Miracles From Heaven review: dare you question the logic of this universe?

Jennifer Garner and Queen Latifah star in this COMPLETELY INCREDIBLE film from the same studio that brought you Heaven Is For Real

Eugenio Derbez, Kylie Rogers and Jennifer Garner in Miracles From Heaven

Film Title: Miracles From Heaven

Director: Patricia Riggen

Starring: Jennifer Garner, Kylie Rogers, Martin Henderson, John Carroll Lynch, Eugenio Derbez, Queen Latifah, Brighton Sharbino, Courtney Fansler

Genre: Drama

Running Time: 109 min

Thu, Jun 9, 2016, 16:23


It seems the time has come for Jennifer Garner to replay her debt to the Lord. You’d have thought she suffered enough appearing alongside Russell Brand in Arthur, but that sort of empty atonement is not enough.

She must tesifty! Somehow or other (I’m betting an idle midnight prayer before an early audition), Garner has found the need to appear in a Bible-bashy entertainment for Sony’s faith-based offshoot, Affirm Films.

It’s quite nicely made, if you don’t mind films that look like inspirational posters. It’s quite well-acted, if you don’t mind Queen Latifah lowering herself as “sassy” comic relief. Few other nice things can be said sincerely without bearing false witness.

Only in films of a spiritual bent would such an odd structure be allowed. Garner is reliably strong as Christy Beam, the mother of young Anna (Kylie Rogers) who contracts a severe bowel ailment that tests the faith and the finances of her Texan family. Martin Henderson simmers supportively in the background as her veterinarian husband. John Carroll Lynch makes an unlikely pastor. Various trees present themselves before warm clouds in anticipation of the superimposition of heart-expanding Bible quotes.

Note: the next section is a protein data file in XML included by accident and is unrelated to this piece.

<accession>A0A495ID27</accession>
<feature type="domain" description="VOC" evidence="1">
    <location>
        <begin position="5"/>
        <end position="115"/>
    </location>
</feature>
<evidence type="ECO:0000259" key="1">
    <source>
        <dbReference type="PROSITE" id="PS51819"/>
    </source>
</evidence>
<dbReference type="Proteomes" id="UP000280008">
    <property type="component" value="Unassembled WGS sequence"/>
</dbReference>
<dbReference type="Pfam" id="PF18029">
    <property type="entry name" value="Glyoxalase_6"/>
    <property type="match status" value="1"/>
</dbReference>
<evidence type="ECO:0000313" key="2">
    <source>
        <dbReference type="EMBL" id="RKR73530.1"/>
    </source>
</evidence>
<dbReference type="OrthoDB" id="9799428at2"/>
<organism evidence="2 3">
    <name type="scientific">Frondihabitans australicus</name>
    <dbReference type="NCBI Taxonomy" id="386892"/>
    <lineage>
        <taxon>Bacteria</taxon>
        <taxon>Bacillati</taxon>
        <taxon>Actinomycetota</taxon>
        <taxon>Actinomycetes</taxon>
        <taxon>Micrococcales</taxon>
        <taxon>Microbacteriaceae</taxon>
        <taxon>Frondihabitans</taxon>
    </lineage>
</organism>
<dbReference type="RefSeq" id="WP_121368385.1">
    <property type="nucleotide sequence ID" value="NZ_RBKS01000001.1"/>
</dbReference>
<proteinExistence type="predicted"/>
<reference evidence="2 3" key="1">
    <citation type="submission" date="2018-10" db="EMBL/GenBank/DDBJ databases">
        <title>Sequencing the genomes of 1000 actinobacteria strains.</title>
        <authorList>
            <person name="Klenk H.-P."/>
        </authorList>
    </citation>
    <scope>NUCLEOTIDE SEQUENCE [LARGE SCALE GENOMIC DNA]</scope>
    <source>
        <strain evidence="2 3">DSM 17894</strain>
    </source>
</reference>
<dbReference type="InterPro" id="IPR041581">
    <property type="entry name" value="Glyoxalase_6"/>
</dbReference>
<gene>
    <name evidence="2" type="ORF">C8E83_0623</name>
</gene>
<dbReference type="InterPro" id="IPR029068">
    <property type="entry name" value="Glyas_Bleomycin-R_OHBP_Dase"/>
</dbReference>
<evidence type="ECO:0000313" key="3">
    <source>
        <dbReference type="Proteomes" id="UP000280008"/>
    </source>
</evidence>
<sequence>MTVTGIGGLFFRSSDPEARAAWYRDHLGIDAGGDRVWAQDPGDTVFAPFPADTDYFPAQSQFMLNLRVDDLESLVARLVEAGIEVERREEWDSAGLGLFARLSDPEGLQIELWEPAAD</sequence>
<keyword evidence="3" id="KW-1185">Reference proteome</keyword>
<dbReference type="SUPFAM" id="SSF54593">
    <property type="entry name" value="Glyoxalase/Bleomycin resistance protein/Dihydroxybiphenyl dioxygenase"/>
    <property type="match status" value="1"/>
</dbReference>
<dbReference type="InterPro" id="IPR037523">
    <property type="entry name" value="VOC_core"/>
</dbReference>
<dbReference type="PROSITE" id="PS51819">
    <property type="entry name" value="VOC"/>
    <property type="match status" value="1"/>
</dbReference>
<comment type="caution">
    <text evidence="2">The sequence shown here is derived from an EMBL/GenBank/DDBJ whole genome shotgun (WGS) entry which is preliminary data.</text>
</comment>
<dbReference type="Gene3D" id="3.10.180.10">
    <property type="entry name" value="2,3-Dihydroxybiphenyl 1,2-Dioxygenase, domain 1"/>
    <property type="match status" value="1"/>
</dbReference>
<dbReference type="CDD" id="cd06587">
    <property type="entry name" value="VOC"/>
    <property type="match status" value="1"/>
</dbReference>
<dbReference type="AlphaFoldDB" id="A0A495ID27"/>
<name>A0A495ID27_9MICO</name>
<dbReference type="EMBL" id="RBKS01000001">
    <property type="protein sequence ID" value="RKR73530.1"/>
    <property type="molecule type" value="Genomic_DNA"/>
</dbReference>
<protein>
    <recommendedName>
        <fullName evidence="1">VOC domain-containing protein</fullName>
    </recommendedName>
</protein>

Christy eventually decides to bring the child to Boston and press herself on the one specialist who might be able to help. Loneliness is averted when she bumps into Queen Latifah’s unstoppable waitress at her hotel.

Based on a true story, the film is sure to kick up emotions in even the hardest hearts, but anybody not bussed to the cinema by their church will find the narrative core weirdly hard to pin down. Look away now if you don’t want the story spoiled.

As you may have suspected from the astonishingly lazy title - only really permissible if they live in Heaven, Texas - the film ultimately encounters a supposed miracle. Anna falls into the bole of a tree, gets transported to a magic land that seems modelled on My Little Pony and emerges cured of her debilitating ailments. This happens in the final 10 minutes.

A crueller man might wonder why they wasted so much money travelling to Boston when Anna could have jumped in a tree right at the beginning. But it is unfair to question the logic of this universe. If you believe, you believe.

No heathen is, however, going to be persuaded by a film that holds back its revelations until all but the already-convinced have left. Even Jesus knew to do the loaves-and-fishes trick before delivering the sermon.